• Did the investment adviser vote client securities in accordance with proxy voting policies and procedures, and were the votes consistent with their ESG-related disclosures?
  • Did the investment adviser exaggerate or mislead, in its marketing or elsewhere, with respect to the ESG factors incorporated into portfolio selection (e.g., greenwashing)?

Exam Priority: Standards of Conduct — Regulation Best Interest, Fiduciary Duty, and Form CRS

The 2022 exam priorities referred to several SEC standards of conduct, including regulation best interest, Form CRS, and a registered investment adviser’s fiduciary duty with respect to the Investment Advisers Act of 1940. The Division of Exams reiterated its commitment to focusing on standard of conduct issues for both registered investment advisers and broker-dealers.

Examinations will concentrate on whether investment advisers’ behavior is consistent with their fiduciary duty to clients, including best execution obligations, financial conflicts of interest, and the related unbiased nature of investment advice and adequacy of disclosures. In particular, the Division will devote attention to:

  • Revenue sharing arrangements;
  • Selecting costlier classes of investment products when lower-cost classes are available;
  • Promoting wrap fee accounts without evaluating whether such accounts are in the best interests of clients;
  • Endorsing proprietary products resulting in additional or higher expenses;
  • Compliance policies and procedures addressing conflicts of interest; and
  • Disclosures to investors.

Exam Priority: Information Security and Operational Resiliency

The Division of Exams will continue to monitor operational resiliency and information security, including cybersecurity, in its exam program.

The Division expressed a special interest in protecting clients’ personal financial information, records, and assets, including efforts to:

  • Prevent unauthorized access to client accounts;
  • Oversee vendors and service providers;
  • Address threats arising from email activities, such as phishing;
  • Respond to ransomware attacks or other cybersecurity incidents;
  • Monitor for identity theft; and
  • Evaluate and mitigate operational risk resulting from a dispersed workforce in a work-from-home environment.

The Division also communicated its interest in registrants’ business continuity and disaster recovery plans, with specific attention to whether such plans (particularly those of systemically important registrants) adequately address increasing physical and other pertinent risks associated with climate change.

Exam Priority: Emerging Technologies and Crypto Assets

In its discussion of this examination priority, the Division of Exams observed that firms are increasingly utilizing new financial technologies and that these technologies may influence investment decision-making. The Division intends to focus on firms that claim to offer new products and services, and firms utilizing new practices, to determine whether firms’ investment advice, including investment selections made by algorithms, is consistent with the investment strategies of its investors. The Division also intends to review whether the unique risks presented by new financial technologies and services were appropriately considered by a firm in the design of its regulatory compliance program. The division specifically cited fractional shares, “Finfluencers,” digital engagement practices, and investment recommendations made through automated investment tools and platforms (so-called “robo-advisers”) in its discussion of new financial technologies and services. With respect to digital assets, including cryptocurrency, initial coin offerings (ICOs), secondary market trading, and blockchain, the Division of Exams intends to concentrate attention on investment suitability, compliance practices (e.g., crypto-asset wallet reviews, custody practices, anti-money laundering reviews, and valuation procedures), risk disclosures, operational resiliency practices, liquidity, and operational controls around portfolio management and market risk. Exam Priority: Focus Areas Involving Registered Investment Advisers and Investment Companies The following examination priorities discussed in the announcement target registered investment advisers (RIAs):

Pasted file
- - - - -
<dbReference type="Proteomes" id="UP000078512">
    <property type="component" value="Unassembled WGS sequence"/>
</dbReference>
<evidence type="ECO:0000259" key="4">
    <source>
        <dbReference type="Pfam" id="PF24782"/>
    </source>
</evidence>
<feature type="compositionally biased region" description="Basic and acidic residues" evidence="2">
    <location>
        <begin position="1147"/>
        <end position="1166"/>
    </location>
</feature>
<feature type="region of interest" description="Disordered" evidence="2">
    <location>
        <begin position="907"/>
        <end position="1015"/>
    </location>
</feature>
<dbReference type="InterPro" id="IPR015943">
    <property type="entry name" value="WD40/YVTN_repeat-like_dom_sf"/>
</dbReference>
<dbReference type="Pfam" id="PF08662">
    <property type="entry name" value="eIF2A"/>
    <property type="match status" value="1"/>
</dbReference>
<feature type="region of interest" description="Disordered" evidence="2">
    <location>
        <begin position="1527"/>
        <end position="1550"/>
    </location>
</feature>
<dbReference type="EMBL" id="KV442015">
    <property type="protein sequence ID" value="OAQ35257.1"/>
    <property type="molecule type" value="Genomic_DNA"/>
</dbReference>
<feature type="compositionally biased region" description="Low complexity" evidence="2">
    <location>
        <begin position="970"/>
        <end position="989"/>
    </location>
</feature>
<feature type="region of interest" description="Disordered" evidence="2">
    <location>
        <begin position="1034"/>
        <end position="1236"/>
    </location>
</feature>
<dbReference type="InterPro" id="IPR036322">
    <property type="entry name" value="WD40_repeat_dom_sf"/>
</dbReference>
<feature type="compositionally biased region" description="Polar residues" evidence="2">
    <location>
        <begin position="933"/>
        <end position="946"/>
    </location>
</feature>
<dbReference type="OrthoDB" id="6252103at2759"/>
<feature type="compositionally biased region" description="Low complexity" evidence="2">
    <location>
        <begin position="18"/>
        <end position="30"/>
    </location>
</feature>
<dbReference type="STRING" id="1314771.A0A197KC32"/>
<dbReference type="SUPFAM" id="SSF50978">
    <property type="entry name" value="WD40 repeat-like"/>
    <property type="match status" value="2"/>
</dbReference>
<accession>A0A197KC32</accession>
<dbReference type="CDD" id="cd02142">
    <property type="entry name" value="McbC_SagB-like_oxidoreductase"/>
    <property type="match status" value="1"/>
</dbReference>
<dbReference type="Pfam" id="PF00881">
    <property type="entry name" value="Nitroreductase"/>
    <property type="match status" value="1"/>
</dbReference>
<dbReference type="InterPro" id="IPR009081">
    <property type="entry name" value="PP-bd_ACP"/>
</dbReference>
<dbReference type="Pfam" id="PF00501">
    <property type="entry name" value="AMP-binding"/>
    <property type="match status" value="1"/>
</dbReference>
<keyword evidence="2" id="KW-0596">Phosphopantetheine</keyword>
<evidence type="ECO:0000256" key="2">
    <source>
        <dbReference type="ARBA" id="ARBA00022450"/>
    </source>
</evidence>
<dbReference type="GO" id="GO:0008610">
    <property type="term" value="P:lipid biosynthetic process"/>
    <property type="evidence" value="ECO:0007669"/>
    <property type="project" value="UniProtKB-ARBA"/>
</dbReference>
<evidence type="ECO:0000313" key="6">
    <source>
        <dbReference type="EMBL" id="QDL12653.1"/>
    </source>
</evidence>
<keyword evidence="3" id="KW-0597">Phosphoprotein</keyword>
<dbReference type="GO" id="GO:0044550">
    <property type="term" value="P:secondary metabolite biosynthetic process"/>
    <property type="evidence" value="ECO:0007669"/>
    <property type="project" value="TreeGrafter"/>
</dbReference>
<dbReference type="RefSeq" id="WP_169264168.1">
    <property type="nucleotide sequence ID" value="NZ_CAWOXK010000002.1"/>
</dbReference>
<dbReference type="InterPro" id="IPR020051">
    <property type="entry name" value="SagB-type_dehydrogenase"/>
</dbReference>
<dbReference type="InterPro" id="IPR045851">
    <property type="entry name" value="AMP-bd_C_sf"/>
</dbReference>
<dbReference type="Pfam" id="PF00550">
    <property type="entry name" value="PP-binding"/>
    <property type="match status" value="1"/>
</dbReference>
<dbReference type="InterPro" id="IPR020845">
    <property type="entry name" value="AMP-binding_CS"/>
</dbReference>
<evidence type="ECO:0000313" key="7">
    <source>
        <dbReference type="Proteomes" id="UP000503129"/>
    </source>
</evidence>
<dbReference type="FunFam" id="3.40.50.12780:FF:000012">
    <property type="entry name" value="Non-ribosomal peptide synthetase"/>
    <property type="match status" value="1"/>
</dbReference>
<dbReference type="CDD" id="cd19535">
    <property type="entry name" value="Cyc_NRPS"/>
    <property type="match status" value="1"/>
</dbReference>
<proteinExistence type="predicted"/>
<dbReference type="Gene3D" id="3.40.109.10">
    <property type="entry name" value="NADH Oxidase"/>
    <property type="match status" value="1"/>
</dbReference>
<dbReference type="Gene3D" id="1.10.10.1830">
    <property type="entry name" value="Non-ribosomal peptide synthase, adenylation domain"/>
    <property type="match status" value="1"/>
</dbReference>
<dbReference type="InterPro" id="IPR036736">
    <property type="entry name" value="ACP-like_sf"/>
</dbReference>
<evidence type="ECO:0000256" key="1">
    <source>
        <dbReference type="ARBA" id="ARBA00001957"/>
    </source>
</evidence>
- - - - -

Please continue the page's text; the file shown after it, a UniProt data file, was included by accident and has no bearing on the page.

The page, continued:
• Registered funds, including mutual funds and exchange-traded funds: As retail investor exposure to these products increases, the Division of Exams is increasingly interested in monitoring industry practices and regulatory compliance. The Division is particularly attentive to money market funds (stress-testing, website disclosures, board oversight) and business development companies (valuations, marketing, and conflicts of interest involving portfolio companies held by the BDC).
  • New RIAs: As in previous years, the examination program will incorporate a focus on RIAs who have never been examined, or who have not been examined for several years. Areas of particular focus include:
  • The compliance program, including marketing practices, custody of client assets, valuation, portfolio management, best execution, conflicts of interest, and disclosures made to investors. The Division typically also reviews whether investment recommendations are in the best interest of clients, sufficiency of service provider oversight, and adequacy of compliance department resources.
  • Fees and expenses, including failure to adjust advisory fees in accordance with investor agreements, calculation errors related to tiered fees and breakpoints, and refunding prepaid fees for terminated accounts.

Exam Priority: The London Inter-Bank Offered Rate (LIBOR) Transition

The 2022 examination priorities include the Division of Exams’ assessment of a registrant’s readiness for the LIBOR transition, including its inventory of exposure to LIBOR, its preparations for the expected discontinuation of LIBOR (including the cessation of many LIBOR rates beginning December 31, 2021), and the transition to an alternative reference rate.


The SEC is making a concerted effort to increase the transparency of its examination programs. The publication of exam priorities equips registrants with information that can be used to achieve compliance with securities laws. Furthermore, disseminating the exam priorities increases the reach of the SEC’s exam program by enabling registrants not selected for examination to access to the SEC’s priorities, focus areas, and concerns, and to incorporate these insights into their compliance programs.


  1. All information cited in this article is sourced from 2022 Examination Priorities published by the Securities and Exchange Commission’s Office of Compliance Inspections and Examinations.

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Alternative Investments